These Burnaby sidewalks on Rumble are all jumbled up

Burnaby man concerned the uneven surface is unusable for people with mobility or visual impairments

The sidewalks on Rumble Street have seen better days.

The street is currently under construction between McKay Avenue and Royal Oak Avenue for street beautification, upgrades to lanes, and to improve pedestrian and cycling infrastructure, according to the City of Burnaby’s website. Water mains, and storm sewers are also being upgraded. 

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But in process of construction, sidewalks on both sides of the road have been removed and replaced with loose gravel. In some areas, pedestrians have to venture onto the busy road to get around parked vehicles. The walkway is uneven, littered with holes, large rocks, exposed manholes and construction waste.

Doug Brown lives in the neighbourhood and walks down the road nearly every day. He said he's sent a Tweet to the city of Burnaby to complain about the issue. The city responded on Twitter on Aug. 9 saying that the engineering road crews would take a look.

“They've just recently ripped up the sidewalks and left just dirt, gravel and crap all over the place," he told the NOW. “You can't use the sidewalk, there's nowhere to walk … I've walked on mountain paths that are (smoother) than this.”

He says he’s concerned for people with visual impairments or physical disabilities who will find the area difficult to navigate. A family friend with poor vision has been unable to use the walking path without assistance, he says. People who use wheelchairs or walkers would also have difficulty travelling down the road.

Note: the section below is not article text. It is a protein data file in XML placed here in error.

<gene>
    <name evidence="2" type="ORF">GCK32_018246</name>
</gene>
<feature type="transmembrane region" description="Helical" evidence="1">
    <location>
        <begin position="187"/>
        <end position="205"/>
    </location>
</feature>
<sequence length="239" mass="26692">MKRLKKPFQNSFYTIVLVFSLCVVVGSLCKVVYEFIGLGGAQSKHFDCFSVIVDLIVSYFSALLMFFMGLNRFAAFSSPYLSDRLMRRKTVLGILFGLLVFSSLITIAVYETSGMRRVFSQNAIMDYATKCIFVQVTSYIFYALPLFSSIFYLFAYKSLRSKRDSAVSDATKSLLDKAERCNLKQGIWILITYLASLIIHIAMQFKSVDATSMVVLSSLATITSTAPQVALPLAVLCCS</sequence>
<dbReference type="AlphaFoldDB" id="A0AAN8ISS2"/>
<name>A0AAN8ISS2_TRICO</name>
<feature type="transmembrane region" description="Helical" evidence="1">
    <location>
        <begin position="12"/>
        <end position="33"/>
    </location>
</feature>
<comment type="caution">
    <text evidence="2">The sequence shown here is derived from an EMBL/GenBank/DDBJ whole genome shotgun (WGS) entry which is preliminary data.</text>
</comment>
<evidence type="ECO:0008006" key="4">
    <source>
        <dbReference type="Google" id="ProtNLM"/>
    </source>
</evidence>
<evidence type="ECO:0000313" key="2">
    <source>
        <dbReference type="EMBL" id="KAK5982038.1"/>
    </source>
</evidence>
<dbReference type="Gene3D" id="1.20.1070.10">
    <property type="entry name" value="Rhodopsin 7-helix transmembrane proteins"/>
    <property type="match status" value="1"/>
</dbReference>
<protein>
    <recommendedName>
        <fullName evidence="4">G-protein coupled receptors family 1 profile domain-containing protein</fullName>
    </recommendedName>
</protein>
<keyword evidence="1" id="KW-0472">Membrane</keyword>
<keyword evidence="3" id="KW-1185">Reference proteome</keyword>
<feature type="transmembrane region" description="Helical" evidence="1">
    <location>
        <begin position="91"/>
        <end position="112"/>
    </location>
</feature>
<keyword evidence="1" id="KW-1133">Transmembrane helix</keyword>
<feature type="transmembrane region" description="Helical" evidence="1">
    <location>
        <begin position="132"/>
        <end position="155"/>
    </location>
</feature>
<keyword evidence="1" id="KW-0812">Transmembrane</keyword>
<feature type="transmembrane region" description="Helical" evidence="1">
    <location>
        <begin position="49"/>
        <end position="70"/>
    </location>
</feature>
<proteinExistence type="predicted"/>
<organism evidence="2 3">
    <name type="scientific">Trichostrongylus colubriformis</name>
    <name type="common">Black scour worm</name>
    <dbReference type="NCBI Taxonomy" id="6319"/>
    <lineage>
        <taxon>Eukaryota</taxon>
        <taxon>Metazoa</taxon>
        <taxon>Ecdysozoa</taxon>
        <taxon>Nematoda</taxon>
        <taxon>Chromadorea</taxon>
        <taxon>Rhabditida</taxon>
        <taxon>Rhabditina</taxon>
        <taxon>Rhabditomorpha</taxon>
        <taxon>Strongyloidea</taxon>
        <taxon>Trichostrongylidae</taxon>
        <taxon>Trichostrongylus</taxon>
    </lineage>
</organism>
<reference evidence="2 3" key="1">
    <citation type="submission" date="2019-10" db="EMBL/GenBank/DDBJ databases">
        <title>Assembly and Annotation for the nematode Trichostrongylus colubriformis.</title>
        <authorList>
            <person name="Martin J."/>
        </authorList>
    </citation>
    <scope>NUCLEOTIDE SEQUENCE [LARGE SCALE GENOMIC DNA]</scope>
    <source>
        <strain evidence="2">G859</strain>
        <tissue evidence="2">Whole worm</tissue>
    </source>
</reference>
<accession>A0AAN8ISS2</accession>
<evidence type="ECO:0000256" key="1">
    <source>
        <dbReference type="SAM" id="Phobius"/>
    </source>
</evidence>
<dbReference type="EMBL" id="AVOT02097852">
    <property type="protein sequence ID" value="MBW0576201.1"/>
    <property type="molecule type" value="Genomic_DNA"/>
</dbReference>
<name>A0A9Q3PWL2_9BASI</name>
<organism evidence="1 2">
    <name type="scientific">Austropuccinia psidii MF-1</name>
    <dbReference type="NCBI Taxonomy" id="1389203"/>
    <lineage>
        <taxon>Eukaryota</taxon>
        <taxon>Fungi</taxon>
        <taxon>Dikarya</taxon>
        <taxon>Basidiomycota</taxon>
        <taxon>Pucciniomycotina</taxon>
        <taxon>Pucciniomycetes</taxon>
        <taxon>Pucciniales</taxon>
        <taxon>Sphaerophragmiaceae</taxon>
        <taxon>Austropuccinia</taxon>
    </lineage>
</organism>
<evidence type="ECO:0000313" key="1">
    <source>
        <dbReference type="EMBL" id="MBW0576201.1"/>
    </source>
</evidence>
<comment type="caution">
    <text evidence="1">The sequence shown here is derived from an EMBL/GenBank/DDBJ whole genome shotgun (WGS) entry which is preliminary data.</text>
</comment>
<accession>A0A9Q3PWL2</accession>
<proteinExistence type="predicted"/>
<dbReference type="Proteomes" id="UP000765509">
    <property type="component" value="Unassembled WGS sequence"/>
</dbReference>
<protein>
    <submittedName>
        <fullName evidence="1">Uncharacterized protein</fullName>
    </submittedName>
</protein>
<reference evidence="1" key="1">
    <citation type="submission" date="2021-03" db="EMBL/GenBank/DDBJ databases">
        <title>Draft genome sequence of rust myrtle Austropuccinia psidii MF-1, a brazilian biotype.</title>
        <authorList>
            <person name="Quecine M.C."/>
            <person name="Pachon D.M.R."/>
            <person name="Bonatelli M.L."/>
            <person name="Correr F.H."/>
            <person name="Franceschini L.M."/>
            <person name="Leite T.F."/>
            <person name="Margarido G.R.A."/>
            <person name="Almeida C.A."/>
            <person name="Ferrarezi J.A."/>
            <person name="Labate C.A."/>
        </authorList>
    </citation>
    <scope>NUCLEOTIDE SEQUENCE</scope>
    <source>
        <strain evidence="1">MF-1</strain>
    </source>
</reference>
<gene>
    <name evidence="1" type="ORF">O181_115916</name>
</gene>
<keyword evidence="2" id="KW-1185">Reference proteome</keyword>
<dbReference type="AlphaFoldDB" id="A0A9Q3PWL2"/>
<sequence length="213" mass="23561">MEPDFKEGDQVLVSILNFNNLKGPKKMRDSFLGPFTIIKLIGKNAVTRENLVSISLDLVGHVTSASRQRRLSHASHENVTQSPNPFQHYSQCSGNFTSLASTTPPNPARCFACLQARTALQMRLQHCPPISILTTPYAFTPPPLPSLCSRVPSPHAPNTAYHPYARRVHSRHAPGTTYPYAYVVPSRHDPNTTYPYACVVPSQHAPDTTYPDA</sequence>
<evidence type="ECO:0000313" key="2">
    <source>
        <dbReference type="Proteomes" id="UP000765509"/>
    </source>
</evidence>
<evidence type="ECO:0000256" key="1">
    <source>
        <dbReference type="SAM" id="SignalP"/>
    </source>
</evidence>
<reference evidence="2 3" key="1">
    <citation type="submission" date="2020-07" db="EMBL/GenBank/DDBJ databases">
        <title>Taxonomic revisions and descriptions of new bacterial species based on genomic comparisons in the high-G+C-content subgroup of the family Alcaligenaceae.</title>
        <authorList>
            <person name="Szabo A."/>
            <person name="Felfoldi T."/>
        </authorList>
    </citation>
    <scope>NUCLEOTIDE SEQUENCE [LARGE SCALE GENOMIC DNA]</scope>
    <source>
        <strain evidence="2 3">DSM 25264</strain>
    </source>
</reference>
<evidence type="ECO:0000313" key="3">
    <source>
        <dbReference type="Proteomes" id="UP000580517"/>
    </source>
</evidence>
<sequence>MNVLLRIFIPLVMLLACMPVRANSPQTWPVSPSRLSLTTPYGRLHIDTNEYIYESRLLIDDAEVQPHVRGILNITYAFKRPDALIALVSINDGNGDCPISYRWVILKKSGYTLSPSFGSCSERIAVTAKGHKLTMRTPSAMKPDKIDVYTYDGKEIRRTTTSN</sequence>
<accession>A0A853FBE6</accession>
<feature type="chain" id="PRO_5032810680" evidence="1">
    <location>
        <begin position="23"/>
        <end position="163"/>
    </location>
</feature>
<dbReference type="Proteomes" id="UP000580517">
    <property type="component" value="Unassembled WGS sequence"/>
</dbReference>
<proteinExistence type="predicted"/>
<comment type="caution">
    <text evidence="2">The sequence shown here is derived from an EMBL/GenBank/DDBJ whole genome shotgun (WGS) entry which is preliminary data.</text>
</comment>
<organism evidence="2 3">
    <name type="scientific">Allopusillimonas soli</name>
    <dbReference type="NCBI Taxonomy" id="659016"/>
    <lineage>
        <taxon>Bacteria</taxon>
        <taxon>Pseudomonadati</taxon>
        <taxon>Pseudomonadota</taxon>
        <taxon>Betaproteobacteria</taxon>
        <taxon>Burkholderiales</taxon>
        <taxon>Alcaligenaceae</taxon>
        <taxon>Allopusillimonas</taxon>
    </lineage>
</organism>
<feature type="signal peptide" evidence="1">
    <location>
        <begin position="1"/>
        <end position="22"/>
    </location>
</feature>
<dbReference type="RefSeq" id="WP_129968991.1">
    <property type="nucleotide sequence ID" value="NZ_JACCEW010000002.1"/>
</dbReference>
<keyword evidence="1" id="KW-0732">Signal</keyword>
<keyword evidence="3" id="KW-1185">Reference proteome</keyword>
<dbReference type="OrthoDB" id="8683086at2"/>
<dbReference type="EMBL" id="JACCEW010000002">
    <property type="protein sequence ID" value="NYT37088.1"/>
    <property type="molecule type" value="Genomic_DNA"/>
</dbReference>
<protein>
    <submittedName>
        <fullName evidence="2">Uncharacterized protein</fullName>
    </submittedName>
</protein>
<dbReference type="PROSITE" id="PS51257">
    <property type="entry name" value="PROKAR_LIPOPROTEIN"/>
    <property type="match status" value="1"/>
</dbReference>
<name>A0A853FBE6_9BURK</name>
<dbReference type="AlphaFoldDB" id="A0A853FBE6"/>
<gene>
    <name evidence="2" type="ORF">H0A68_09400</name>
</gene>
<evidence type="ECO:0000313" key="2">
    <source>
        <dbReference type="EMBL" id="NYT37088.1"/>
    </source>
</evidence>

"I even have trouble sometimes. You can trip pretty easily,” he said. “You have to constantly be looking down (or) you will step in a hole or over a rock.”

Doug Brown rumble sidewalks
Even when he's not wearing sandals, Doug Brown says the uneven surface on Rumble Street makes it tricky to get around. - Lauren Boothby

Brown said he would like to see the city make a smoother, dedicated trail on one side of the street until the sidewalk is complete.

"We don't need a real sidewalk yet until it's finished, but to smooth it out and keep it like a sidewalk," he said. “I don't like seeing people get hurt, and I don't like seeing people who can't go do their regular shopping ... because they fear walking up and down the street.”

Polly Tsao lives in the neighbourhood and was walking down the street Saturday afternoon. She says the surface is easy for he to use, but she could see that it may be an issue for others.

“For me, myself, I’m okay. But maybe for the elderly people, it might be a difficult challenge for them,” she said. “I think it's all worth it in the end, but maybe they should consider, for the time being, have something more smooth for the elderly to walk on.”

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